by Musket Man on Tue Dec 14, 2010 at 04:52:46 PM PST

  •  Seriously, what was the protocol for protecting (8+ / 0-)

    privileged information if a moon-faced, unstable, poorly behaved private could access this kind of stuff?

    "[R]ather high-minded, if not a bit self-referential"--The Washington Post.

    by Geekesque on Tue Dec 14, 2010 at 04:54:58 PM PST

    •  "Intelligence Sharing" (5+ / 0-)

      According to reports, he was able to gain access to the State Department's cables because they were put on the Department of Defense's computer network after the September 11th attacks, as a way to share information between agencies & departments.

      From Stratfor (via the NY Times):

      The cables themselves come via the huge Secret Internet Protocol Router Network, or SIPRNet. SIPRNet is the worldwide US military Internet system, kept separate from the ordinary civilian Internet and run by the Department of Defense in Washington. Since the attacks of September 2001, there has been a move in the US to link up archives of government information, in the hope that key intelligence no longer gets trapped in information silos or "stovepipes". An increasing number of US embassies have become linked to SIPRNet over the past decade, so that military and diplomatic information can be shared. By 2002, 125 embassies were on SIPRNet: by 2005, the number had risen to 180, and by now the vast majority of US missions worldwide are linked to the system - which is why the bulk of these cables are from 2008 and 2009.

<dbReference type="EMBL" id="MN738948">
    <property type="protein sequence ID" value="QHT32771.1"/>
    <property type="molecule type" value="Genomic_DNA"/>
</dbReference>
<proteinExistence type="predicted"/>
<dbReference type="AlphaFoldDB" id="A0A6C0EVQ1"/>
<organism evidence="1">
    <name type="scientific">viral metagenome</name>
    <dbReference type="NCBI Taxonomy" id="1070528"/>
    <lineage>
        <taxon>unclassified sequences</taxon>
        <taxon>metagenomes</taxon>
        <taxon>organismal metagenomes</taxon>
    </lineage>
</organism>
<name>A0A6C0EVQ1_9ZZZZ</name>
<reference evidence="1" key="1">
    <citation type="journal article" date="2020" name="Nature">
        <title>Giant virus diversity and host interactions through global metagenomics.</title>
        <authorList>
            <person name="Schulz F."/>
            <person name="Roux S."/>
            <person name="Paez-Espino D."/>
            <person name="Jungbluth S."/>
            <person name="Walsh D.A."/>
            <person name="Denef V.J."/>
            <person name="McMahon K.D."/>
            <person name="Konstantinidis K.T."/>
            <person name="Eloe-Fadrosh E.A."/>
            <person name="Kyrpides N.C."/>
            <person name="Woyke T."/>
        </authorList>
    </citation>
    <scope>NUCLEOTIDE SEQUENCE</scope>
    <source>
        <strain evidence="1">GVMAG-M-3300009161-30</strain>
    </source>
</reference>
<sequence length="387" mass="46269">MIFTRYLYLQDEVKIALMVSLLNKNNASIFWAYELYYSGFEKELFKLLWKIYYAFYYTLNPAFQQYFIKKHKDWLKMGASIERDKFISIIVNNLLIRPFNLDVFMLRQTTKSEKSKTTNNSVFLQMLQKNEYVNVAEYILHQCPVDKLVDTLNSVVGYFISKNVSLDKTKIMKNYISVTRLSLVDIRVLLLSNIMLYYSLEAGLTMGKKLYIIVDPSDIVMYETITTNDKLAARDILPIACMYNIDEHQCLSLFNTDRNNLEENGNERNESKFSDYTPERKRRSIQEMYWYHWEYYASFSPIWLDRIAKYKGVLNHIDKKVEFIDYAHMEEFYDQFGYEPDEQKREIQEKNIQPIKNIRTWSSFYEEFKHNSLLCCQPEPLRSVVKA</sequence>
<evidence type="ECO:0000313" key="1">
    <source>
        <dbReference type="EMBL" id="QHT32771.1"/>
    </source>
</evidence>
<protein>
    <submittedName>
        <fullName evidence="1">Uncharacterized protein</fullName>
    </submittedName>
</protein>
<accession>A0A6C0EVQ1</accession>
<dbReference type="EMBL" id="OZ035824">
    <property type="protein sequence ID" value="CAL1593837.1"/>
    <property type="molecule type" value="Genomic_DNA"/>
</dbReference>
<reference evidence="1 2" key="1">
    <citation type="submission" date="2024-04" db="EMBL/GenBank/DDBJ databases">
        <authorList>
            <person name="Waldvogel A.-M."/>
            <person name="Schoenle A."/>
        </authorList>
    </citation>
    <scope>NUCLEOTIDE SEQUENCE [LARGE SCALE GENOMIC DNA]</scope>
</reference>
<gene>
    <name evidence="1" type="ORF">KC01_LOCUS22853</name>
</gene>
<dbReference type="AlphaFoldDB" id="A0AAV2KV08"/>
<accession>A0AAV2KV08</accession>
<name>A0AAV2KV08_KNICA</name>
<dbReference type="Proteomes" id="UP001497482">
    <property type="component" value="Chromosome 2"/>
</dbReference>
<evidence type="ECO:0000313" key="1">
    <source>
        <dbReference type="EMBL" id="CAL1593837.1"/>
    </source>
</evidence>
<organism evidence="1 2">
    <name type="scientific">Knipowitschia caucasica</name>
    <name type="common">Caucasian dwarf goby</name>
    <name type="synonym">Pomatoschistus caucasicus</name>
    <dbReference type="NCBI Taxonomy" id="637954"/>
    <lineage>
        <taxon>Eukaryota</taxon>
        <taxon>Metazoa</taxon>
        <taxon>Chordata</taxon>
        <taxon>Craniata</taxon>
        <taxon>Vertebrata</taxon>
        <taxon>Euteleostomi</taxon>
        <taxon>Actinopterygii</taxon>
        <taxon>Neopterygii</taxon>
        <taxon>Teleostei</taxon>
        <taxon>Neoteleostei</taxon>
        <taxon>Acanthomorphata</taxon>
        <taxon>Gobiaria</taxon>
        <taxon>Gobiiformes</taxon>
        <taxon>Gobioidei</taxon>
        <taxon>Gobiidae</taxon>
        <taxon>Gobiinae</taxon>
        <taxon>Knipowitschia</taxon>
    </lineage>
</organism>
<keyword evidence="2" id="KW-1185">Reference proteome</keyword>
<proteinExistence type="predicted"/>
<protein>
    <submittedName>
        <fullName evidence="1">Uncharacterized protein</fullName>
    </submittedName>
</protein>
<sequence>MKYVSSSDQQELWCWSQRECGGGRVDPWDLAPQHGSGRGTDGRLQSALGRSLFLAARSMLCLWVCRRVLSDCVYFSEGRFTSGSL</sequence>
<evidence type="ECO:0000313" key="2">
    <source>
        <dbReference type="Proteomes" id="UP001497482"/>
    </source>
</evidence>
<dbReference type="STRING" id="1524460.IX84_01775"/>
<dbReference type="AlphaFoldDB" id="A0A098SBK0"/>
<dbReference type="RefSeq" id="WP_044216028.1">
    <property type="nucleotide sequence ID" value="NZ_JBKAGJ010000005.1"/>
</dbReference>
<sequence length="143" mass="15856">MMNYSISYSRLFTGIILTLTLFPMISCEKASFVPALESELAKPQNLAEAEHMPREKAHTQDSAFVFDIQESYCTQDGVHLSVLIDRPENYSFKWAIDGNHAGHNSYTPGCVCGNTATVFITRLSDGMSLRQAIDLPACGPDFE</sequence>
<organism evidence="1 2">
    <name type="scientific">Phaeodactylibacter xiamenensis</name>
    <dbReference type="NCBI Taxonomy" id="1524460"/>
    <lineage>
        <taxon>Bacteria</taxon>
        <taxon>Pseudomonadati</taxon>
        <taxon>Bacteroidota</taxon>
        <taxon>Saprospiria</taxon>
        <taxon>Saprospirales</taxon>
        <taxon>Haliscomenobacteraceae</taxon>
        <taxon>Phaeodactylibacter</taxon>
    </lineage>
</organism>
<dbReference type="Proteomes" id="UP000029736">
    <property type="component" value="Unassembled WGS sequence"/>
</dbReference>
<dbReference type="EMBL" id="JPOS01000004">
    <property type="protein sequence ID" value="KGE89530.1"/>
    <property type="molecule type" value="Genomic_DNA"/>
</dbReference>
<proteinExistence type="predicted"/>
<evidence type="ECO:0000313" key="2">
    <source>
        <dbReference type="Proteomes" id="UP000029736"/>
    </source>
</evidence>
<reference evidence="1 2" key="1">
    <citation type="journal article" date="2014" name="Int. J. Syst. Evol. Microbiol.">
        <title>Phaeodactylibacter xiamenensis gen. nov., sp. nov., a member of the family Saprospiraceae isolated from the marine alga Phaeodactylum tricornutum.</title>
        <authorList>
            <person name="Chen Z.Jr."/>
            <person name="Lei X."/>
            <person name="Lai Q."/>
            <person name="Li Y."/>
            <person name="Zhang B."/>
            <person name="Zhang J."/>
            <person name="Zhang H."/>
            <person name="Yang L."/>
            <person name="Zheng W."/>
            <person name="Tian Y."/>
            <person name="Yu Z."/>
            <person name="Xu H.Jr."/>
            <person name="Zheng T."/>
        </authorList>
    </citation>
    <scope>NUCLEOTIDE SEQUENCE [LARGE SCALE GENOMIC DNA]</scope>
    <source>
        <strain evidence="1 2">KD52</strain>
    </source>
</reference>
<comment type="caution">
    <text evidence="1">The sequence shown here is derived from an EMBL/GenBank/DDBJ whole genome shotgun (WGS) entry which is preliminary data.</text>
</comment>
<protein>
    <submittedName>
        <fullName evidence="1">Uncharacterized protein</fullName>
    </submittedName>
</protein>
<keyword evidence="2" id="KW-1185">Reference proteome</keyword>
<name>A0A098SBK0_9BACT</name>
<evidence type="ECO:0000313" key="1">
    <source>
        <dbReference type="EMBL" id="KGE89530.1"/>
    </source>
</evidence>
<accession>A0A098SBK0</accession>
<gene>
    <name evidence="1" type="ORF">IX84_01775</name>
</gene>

SIPRNet is a network used to distribute not particularly sensitive information that is classified at the secret level and below. However, while the last two batches of documents were largely battlefield reports from U.S. forces in Iraq and Afghanistan, this latest group allegedly consists of some 250,000 messages authored by the U.S. Department of State, many of which appear to have been sent by U.S. embassies and consulates abroad.

      U.S. State Department messages are called "cables" in State Department parlance, a reference that hearkens back to the days when embassies really did send messages via telegraph rather than satellite transmissions or e-mail messages via SIPRNet. These State Department messages were intentionally placed on SIPRNet under an information-sharing initiative known as "net-centric diplomacy" that was enacted following criticism levied against the U.S. government for not sharing intelligence information that perhaps could have prevented the 9/11 attacks. Net-centric diplomacy ensured that even though Manning was a low-level soldier, he had access to hundreds of thousands of State Department cables by virtue of his access to SIPRNet.

    •  This was a result of antistovepiping info. (0+ / 0-)

      Theonly problem with Manning is that wasn't well connected. It was amateur. If he were in his 30s he'd have been better able to beat the rap.

      A Catholic, Jew, Muslim and Buddhist walk into Al Aqsa Mosque. Buddhist immediately exclaims: "excuse me I appear to be in the wrong joke."

      by Salo on Tue Dec 14, 2010 at 08:27:39 PM PST

      [ Parent ]

  •  "no matter how disturbing or unconstitutional"? (9+ / 0-)